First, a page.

MedicalResearch.com Interview with:
Tara Dutta M.D.
Vascular Neurology Fellow
University of Maryland Medical Center
MedicalResearch: What are the main findings of the study?
We analyzed data from the Stroke Prevention in Young Adults Study in order to evaluate for an association between self-reported marijuana use and ischemic stroke. 1,101 cases and 1,154 age, gender, and race-matched controls, aged 15-49 years old, were recruited from the greater Baltimore-Washington area between 1992 and 2008. Interviews were conducted to assess for various potential stroke risk factors, including illicit drug, alcohol, and tobacco use. Individuals reporting use of vasoactive illicit drugs, including cocaine and amphetamines, were excluded, yielding 751 cases and 813 controls. Logistic regression analysis was used to determine the association between marijuana use and ischemic stroke, adjusting for age, gender, race, current tobacco use, current alcohol use, hypertension, and diabetes.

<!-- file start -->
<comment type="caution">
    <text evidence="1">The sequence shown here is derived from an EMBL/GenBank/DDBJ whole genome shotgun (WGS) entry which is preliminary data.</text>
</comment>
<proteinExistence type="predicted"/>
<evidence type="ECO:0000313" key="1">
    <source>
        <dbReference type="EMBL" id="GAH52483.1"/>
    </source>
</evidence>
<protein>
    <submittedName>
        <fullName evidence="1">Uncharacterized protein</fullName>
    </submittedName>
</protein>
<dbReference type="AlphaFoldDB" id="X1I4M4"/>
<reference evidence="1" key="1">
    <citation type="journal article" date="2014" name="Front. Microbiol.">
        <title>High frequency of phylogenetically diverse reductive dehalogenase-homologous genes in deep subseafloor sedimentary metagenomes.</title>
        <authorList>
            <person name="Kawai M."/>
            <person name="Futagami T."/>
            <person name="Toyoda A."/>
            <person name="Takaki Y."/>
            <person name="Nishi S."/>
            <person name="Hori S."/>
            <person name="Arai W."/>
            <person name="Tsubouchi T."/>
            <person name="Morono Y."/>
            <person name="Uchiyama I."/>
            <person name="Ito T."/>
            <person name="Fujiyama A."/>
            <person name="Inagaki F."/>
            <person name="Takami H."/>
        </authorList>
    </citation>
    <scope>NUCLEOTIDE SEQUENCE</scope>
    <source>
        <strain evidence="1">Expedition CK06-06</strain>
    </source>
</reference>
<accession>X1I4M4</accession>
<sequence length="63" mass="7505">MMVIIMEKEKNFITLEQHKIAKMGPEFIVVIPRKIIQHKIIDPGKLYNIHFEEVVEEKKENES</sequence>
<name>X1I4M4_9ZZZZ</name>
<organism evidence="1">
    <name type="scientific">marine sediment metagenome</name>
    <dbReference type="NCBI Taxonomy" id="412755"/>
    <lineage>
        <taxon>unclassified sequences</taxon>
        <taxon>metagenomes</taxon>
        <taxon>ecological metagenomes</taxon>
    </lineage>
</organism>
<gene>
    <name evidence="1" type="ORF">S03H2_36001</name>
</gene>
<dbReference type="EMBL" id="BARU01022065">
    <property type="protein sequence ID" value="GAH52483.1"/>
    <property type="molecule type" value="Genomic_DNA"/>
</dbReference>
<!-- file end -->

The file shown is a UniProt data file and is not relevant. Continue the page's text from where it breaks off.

We did not find a positive association between marijuana
use and ischemic stroke risk in our population of young-onset stroke patients compared to matched controls, even after controlling for current tobacco and alcohol use, hypertension, and diabetes. A statistically significant inverse relationship was observed between remote use (defined as any use over one year ago) and stroke risk (adjusted OR 0.77, CI 0.61-0.98, p = 0.03). We also looked to see whether recent use (in the past 30 days), and particularly recent heavy use, was associated with ischemic stroke
risk as has been suggested in the medical literature. Though our data did not show this association, the number of patients reporting recent use in our study was very small.